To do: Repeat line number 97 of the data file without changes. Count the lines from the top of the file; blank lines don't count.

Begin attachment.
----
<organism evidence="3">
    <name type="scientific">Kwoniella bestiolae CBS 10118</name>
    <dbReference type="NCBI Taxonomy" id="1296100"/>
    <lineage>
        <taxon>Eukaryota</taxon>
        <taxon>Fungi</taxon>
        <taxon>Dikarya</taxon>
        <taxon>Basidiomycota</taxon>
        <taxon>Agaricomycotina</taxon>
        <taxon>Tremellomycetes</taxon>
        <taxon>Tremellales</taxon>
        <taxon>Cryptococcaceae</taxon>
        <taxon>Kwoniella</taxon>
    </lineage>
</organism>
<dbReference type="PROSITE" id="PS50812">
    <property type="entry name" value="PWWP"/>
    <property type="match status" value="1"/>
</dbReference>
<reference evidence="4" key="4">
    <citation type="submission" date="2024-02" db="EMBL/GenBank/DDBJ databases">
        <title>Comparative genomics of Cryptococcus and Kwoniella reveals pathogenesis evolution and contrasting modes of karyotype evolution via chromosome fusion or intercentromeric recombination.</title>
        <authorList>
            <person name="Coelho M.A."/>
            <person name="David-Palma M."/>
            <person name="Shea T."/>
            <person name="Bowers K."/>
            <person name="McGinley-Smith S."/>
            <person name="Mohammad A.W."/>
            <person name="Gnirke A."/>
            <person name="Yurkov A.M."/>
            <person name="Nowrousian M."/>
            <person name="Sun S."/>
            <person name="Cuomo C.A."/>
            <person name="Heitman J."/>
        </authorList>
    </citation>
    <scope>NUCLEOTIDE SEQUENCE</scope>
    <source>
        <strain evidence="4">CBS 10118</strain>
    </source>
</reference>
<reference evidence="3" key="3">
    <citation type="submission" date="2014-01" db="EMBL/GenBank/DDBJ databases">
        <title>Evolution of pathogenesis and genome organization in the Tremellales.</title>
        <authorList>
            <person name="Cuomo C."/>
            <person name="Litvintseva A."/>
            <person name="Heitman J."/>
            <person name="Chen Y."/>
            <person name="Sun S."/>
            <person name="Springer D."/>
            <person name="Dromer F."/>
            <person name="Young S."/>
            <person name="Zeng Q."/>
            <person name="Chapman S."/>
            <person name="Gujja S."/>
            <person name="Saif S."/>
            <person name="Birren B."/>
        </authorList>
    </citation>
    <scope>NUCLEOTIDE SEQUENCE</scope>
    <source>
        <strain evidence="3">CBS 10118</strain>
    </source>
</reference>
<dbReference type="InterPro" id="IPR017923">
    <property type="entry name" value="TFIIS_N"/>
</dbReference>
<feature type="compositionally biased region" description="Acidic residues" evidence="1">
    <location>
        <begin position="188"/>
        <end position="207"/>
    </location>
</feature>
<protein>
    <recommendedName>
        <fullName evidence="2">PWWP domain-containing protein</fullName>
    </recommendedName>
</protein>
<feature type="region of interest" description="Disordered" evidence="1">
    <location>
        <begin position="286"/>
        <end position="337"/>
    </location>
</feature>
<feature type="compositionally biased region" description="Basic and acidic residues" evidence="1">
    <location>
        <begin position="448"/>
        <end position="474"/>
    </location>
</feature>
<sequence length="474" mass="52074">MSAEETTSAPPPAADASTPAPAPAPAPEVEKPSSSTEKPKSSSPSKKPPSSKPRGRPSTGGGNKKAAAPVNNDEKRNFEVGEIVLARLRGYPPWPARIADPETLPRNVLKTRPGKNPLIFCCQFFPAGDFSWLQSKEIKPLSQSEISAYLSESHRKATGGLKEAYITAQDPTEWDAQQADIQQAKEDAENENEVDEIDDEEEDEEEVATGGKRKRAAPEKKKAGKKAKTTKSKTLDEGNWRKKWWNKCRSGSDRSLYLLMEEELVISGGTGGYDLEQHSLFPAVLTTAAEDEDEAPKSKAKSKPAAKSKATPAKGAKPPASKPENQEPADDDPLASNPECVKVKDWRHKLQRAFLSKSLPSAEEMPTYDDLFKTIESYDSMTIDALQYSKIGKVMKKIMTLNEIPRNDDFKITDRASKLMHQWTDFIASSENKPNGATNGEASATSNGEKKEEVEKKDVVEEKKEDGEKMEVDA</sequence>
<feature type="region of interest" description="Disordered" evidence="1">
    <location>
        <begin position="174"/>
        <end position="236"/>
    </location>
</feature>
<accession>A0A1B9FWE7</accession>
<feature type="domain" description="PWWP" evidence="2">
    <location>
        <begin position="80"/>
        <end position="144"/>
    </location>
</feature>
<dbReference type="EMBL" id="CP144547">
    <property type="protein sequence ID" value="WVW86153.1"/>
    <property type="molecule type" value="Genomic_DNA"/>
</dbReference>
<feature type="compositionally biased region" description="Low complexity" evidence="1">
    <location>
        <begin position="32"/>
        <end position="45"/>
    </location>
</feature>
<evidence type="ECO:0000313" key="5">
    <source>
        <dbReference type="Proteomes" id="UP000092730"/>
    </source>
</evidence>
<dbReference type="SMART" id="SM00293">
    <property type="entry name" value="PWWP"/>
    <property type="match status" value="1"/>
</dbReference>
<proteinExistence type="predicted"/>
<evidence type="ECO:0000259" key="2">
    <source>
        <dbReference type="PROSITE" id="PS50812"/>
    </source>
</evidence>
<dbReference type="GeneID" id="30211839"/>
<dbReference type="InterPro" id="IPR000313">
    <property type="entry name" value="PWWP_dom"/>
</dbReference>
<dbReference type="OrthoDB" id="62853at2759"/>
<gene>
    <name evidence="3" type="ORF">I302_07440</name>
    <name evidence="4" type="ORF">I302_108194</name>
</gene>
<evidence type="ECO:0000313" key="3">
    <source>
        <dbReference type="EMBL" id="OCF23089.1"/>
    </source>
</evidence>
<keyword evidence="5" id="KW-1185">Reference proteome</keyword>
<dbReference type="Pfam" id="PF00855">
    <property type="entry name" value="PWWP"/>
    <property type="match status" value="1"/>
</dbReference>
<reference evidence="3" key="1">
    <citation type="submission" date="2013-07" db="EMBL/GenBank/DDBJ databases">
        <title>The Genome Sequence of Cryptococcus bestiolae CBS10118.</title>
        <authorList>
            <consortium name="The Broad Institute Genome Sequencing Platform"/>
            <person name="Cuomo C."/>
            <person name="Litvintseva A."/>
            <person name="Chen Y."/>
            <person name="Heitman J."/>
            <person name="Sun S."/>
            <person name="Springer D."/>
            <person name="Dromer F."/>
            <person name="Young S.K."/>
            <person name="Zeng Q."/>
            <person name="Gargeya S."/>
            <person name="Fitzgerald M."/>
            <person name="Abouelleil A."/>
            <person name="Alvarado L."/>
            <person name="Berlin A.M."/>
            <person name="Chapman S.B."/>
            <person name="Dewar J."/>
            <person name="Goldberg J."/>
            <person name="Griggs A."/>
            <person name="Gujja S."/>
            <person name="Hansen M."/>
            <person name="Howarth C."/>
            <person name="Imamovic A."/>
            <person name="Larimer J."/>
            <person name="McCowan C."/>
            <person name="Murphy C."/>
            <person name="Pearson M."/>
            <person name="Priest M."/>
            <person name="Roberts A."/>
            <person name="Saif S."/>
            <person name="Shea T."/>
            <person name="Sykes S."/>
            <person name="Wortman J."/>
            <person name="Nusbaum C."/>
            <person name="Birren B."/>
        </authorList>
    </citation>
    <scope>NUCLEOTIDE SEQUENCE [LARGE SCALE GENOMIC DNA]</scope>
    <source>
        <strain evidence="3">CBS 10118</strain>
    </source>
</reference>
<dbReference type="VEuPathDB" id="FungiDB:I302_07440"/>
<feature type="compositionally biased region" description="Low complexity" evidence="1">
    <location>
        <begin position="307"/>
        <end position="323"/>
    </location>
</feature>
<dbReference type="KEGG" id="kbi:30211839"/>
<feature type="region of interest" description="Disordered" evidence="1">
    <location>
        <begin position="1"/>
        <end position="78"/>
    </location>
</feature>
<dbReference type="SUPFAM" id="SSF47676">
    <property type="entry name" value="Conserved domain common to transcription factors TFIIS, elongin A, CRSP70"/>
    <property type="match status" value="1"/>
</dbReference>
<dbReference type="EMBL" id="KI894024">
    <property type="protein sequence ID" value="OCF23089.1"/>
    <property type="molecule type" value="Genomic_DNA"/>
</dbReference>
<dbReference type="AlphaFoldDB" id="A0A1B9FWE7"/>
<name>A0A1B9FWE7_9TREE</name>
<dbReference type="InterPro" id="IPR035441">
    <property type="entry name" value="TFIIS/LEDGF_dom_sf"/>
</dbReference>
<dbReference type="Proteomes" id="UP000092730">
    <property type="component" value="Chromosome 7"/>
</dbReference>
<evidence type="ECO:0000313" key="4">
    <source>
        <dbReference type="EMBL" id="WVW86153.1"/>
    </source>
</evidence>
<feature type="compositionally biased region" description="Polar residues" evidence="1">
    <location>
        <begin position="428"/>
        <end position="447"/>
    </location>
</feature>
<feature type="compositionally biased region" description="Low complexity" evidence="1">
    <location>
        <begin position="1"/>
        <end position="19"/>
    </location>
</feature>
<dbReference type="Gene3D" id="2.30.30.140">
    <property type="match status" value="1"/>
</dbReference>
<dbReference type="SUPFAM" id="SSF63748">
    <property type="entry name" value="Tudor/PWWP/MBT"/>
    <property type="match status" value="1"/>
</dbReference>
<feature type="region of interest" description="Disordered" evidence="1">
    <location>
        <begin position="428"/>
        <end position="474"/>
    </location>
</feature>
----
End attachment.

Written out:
        <end position="236"/>